Traveling across the country can be quite stressful, but what about when you’re covering thousands of miles on your bike? You’ll be subjected to all kinds of weather, and you don’t have shelter readily available whenever you need it. That’s why you can never be too prepared when it comes to embarking on a cross-country bicycle trip.
Packing for a cross-country bicycle trip can be tricky, because you have to make sure your load isn’t too heavy for your bike to carry. Because of that, you have to be very choosy about what you bring. You need to make sure that every single item you pack is absolutely necessary.
Of course, there are the obvious everyday items like clothes, socks, underwear, cycling shoes, toiletries, tents, sleeping bags, and so on. In addition to that stuff, there are many not-so-obvious things you’d still need.
Here is a list of things you should put near the top of your packing list. You know what they say: you can never be too prepared!
- Bike gloves: Cycling can be pretty hard on your hands even after a few hours, so cycling gloves are a necessity. They also help keep your hands warm in cold weather.
- Clear glasses: Not only do clear glasses keep bugs out of your eyes, they also allow you to see everything at nighttime.
- Sunglasses with light and dark lens set: If you wear eye protection, your eyes will thank you! Sunglasses are especially useful if you’re traveling eastbound or westbound.
- Cap or helmet with visor: Not only will a visor keep sun out of your eyes, it’ll also keep your glasses and eyes dry when it rains.
- Combination lock: There is no worse situation in a cross-country bicycle trip than having your bike – your only means of transportation – stolen when you’re out and about in a new town.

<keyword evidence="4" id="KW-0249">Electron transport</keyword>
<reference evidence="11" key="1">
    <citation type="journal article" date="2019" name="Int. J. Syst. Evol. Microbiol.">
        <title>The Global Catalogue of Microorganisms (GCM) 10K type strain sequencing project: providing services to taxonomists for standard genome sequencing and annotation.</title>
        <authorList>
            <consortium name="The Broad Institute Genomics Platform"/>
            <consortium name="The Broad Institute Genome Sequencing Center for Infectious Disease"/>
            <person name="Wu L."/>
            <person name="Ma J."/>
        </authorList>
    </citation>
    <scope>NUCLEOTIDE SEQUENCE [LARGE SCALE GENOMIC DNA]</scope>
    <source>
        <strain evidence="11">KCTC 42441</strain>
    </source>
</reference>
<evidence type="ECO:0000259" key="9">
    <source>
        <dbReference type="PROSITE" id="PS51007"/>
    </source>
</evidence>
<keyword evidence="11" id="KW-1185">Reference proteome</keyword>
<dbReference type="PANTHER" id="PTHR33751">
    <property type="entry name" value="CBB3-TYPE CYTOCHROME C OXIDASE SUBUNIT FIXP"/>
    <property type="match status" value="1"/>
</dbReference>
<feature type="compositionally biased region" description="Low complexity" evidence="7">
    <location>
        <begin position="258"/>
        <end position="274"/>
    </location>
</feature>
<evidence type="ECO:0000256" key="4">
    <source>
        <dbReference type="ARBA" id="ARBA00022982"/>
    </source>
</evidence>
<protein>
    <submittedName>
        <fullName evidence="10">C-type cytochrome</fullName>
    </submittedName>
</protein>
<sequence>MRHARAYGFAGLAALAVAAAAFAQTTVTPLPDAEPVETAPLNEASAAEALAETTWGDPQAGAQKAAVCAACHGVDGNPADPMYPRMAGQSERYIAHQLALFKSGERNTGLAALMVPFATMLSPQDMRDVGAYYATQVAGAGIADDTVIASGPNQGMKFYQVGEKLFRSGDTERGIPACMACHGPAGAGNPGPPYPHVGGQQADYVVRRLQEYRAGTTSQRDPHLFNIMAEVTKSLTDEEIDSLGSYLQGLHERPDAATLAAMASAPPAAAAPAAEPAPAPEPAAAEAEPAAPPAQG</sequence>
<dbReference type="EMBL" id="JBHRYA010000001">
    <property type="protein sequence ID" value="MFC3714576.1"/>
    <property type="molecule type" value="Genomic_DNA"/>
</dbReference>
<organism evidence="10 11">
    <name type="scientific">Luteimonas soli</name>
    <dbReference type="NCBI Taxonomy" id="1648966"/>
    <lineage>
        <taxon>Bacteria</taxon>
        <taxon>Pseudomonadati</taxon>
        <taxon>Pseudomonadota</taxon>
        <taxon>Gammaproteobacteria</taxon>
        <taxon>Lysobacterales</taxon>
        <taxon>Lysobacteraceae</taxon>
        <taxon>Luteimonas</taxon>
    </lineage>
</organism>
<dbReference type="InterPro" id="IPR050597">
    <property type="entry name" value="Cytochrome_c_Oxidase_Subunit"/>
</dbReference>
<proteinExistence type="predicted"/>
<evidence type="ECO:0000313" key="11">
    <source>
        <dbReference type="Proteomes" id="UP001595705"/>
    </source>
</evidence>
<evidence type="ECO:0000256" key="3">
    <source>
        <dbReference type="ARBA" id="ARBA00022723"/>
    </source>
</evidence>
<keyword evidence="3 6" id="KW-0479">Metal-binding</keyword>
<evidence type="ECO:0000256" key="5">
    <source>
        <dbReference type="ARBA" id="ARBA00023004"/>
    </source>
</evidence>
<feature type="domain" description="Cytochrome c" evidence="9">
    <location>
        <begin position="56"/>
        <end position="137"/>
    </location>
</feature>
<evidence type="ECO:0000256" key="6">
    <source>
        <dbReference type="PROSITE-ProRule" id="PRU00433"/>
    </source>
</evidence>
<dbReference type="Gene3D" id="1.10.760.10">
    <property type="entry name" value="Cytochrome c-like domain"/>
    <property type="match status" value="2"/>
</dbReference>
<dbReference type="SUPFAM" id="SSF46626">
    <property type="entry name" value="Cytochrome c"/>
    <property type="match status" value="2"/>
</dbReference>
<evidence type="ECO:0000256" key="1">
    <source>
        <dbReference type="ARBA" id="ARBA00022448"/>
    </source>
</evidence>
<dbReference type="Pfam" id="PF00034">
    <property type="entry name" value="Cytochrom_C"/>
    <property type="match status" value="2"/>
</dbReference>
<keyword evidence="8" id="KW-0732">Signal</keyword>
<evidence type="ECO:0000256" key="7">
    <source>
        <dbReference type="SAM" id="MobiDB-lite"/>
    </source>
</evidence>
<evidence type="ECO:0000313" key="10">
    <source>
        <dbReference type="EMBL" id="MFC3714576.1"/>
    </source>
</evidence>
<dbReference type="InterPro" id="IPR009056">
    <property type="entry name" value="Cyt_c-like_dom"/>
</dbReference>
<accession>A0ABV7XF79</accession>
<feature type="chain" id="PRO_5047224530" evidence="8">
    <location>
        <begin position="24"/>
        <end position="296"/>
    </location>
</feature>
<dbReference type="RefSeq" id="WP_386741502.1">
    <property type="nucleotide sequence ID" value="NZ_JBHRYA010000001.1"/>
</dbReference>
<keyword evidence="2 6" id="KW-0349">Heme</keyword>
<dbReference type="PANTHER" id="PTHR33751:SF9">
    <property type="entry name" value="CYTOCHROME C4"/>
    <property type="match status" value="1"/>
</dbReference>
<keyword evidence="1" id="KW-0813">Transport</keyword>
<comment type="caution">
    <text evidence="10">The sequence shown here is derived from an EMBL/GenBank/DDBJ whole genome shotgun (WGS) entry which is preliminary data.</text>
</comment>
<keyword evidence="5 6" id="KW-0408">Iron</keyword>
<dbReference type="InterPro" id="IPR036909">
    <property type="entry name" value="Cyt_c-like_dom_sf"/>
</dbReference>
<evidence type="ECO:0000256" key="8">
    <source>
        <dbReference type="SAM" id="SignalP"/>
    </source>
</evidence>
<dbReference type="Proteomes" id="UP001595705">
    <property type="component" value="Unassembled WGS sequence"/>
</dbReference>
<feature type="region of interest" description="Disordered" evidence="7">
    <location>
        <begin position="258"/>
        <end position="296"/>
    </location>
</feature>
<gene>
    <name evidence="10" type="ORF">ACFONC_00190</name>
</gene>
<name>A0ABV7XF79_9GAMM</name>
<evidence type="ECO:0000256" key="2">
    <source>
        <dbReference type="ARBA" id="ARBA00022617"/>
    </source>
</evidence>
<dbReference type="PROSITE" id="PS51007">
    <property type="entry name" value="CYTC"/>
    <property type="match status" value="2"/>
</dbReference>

- Compass: Sometimes the sun isn’t always reliable when it comes to figuring out which direction you’re going, especially around noon or at nighttime.
- Camelback: With this, you can drink water effortlessly without losing momentum or having to stop.
- Waterproof jacket: One of the most important things you have to do while cycling is to keep your core warm. Make sure you wear a hooded waterproof jacket (or a raincoat) in wet weather.
- Long underwear: There are many articles of clothing that can keep you warm at night, but long underwear is among the best of them. They’re lightweight and they work really well.
- Brightly colored vest or jacket: It’s important to make sure drivers can see you at night.
- Waterproof shoe covers (or plastic bags): Your feet have to stay dry at all times, or you’ll end up with some awful blisters.
- Maps: Unless you have a Smartphone with an interactive map, it would be a good idea to bring detailed maps with you.
- Rubber bands: You’d be surprised at how useful rubber bands can be during such a trip. You can use them to keep bags of food closed, tie back your hair, or to assist in minor repairs.
- Mini packets of medicine: Riding all day in the sun may give a headache, or you may feel ill at times, so it might be wise to bring along some pills like Pepto-Bismol or Ibuprofen.
- Reflective triangle: Once again, it’s very important to make sure drivers can see you at all times. A reflective triangle lets the driver know that there’s a slow-moving vehicle on the road and that the driver needs to look out.
- Pepper spray: You never know what kind of strange folks you’ll meet along the way!
- Dog spray: In rural areas, you may encounter some wild or vicious dogs. A dog spray would help keep them away.
- First aid kit: If you’re roughing it in the wild, you’re bound to get a few cuts and scratches.
- Travel towel: A travel towel is way easier to carry than a regular towel. It’s super thin and light, and it dries fast.
- Bug spray: Riding a bicycle should be comfortable, but it won’t be if you’re riddled with mosquito bites.
- Sunscreen: Protect yourself from the sun!
- Small tire pump: If you’re traveling that far on your bike, your bike tires will definitely lose some air.
- A rag and a small bottle of degreaser: These will come in very handy when you’re performing routine roadside maintenance on your bike.
- Spare parts: You know, in case something goes wrong with your bike mid-trip. Some spare parts include a brake cable, zip ties, brake pads, extra bolts, and AAA batteries for brake lights.
- Bungee cords: If one of your loads comes loose, bungee cords could save the day.
What are some of the things you absolutely cannot live without during a cross-country bicycle trip? Let us know!